Steel framing ortho and 3d issues

Hi, I did not find this issue using the search function, if the topic exist please refer, thanks
P4P, alt 28m, pix4d capture, camera 75 angle, 75% overlap, speed normal. near 12pm local time. mostly sunny. flew a diagional pattern
warehouse construction, steel framing,
processed with webodm presets: buildings, forest, 3d.
I dont understand why the gsd is 1.6cm, I expect .75.
The steel is displayed on the ground, there are no walls. the steel components, beams and joist dont align correctly.
I re-flew the building with a double grid and got the same results.
any suggecstions? My opinion is that the camera is not working correctly.

Perhaps due to being processed at high feature quality, rather than ultra?

Your model might benefit from images taken from just beyond the perimeter looking inwards, at a lower height, and at -45 or 50°.

I think in difficult reconstructions like this, imaging from 2 or 3 heights AGL is helpful, making sure there are enough common features between each set to tie it all together.
I don’t think there is anything wrong with the camera.

Agreed on all points. This might be one of the single most difficult datasets to collect well enough to get good stitching because you would need to get good feature matching on the steel itself but also because our meshing approach in ODM doesn’t handle lots of holes particularly well.

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Thank you for looking, yes I will try more photos as described.
Im still nonprofit so currently duing my self training I learned to limit photo count to around 600 max to reduce processing time to 2hrs.
After studing your responses I realise the program has to deal with shadows of the steel which are at ground level as well. do you think the shadows are the culprit? at least as far as the steel?
Perhaps if i somehow marked the steel or shadows? or edit the photos in someway before uploading.?

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If you want to limit the number of photos but do a robust test, limit your area to a subset. Combining a grid pattern with orbits may help for trickier objects:

If you are doing a small enough area, then you can take a lot more photos than you think you need, and then try different combinations of them for processing to figure out the minimum you need. For example if you get a dataset that processes well with all the photos you have taken then you can process again with every second photo, with every third photo, etc. until the model no-longer works. Doing this with a very small area, then allows you to quickly iterate and find your minimum, optimized flight plan. Then you can try it with a larger area with confidence.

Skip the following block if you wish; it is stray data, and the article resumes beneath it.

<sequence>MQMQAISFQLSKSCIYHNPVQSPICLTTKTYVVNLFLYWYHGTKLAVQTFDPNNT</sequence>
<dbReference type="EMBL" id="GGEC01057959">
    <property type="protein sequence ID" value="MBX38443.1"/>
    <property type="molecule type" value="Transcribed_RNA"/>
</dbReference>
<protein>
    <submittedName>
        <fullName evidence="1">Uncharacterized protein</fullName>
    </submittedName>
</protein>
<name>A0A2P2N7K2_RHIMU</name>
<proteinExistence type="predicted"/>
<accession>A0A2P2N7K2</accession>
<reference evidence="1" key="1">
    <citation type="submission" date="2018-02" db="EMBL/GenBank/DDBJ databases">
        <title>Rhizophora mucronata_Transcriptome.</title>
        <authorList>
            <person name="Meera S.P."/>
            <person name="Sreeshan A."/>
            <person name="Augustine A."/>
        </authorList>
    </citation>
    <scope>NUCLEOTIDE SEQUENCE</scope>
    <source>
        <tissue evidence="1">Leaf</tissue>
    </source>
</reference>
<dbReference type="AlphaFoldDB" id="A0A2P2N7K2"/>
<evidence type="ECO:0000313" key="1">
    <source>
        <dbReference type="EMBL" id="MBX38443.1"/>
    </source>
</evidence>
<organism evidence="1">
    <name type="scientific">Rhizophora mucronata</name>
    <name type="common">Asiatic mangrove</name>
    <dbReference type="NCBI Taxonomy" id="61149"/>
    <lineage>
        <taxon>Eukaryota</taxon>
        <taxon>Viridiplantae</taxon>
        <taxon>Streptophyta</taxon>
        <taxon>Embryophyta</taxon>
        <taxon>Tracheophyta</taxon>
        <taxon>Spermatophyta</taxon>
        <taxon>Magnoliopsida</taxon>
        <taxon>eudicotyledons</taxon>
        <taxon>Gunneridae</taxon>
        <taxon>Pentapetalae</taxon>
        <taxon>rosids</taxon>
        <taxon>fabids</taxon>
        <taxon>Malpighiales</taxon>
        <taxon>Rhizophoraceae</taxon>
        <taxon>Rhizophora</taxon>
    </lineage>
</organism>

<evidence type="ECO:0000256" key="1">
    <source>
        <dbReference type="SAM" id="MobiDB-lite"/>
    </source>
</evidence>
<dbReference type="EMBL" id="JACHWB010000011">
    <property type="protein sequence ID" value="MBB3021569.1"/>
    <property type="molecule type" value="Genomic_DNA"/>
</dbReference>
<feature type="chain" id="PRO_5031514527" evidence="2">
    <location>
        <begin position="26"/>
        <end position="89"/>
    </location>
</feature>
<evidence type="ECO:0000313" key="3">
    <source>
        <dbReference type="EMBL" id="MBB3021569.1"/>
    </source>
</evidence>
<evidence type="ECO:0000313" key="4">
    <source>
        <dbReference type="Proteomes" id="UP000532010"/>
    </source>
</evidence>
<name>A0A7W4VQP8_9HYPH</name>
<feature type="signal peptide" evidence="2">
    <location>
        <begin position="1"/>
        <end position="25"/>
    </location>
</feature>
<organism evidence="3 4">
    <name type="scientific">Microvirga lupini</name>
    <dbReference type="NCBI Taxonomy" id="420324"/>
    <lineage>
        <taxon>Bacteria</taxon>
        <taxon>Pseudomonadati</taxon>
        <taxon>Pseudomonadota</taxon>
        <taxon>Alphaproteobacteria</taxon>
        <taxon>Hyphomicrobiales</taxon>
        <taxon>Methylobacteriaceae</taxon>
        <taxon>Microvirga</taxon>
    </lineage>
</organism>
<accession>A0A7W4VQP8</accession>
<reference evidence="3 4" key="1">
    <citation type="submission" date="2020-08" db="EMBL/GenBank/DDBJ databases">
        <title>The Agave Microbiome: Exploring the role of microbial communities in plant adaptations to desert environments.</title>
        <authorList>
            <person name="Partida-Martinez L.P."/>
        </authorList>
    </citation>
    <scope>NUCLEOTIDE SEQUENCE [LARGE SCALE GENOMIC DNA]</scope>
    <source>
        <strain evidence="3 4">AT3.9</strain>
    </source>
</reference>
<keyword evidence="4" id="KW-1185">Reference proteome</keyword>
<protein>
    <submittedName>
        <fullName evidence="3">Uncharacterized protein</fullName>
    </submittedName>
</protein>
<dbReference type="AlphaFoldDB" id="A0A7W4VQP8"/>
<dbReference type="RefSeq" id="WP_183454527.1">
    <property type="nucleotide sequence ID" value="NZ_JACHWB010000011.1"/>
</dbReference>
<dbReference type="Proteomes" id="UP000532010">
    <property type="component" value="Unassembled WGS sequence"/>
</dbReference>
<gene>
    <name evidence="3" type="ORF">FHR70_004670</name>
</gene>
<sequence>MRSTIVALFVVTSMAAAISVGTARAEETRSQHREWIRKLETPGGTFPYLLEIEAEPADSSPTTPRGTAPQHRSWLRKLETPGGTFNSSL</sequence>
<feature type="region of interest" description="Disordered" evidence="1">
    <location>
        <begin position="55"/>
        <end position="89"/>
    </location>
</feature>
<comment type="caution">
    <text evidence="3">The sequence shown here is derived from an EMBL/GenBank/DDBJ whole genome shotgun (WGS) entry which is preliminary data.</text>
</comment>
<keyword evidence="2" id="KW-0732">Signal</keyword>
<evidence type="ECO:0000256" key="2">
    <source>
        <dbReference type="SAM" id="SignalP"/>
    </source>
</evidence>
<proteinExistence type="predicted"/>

And: physically (not virtually) marking steel could be helpful to give it texture, but the least invasive trick here is closer photos and lots of angles.

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Great, with your advice I have a plan. look forward to flying that next week.
just put the square building in the round hole…
sincere thanks.


Ok, I reflew the jobsite using pix4d capture, simple orbit, I flew two orbits 1m difference altitude, plus one grid with 50% overlap, (low battery is why) and 65deg camera angle. the orbits were set to 10deg. at 24m
processed with no resize 3d model. unfortunately the steel framing was covered by deck. and your software did a nice job of not including including the photos that werent needed for 3d model.
question, I understand the documentation to state, the resize does not effect the actual output, the resolution is set by the feature quality, is that correct? what I noticed is webodm showed the gsd as .67 with no resize of photos. I dont know if that is related, or I changed some other setting.

If you can, set both your feature-quality and your pc-quality to ultra. Turning off resize is an important first step, but no additional quality will be seen without feature and pc-qualities increased. For noise abatement on a structure like this, feature-quality is critical. pc-quality will also improve detail, but the first is more important for this use case I expect.

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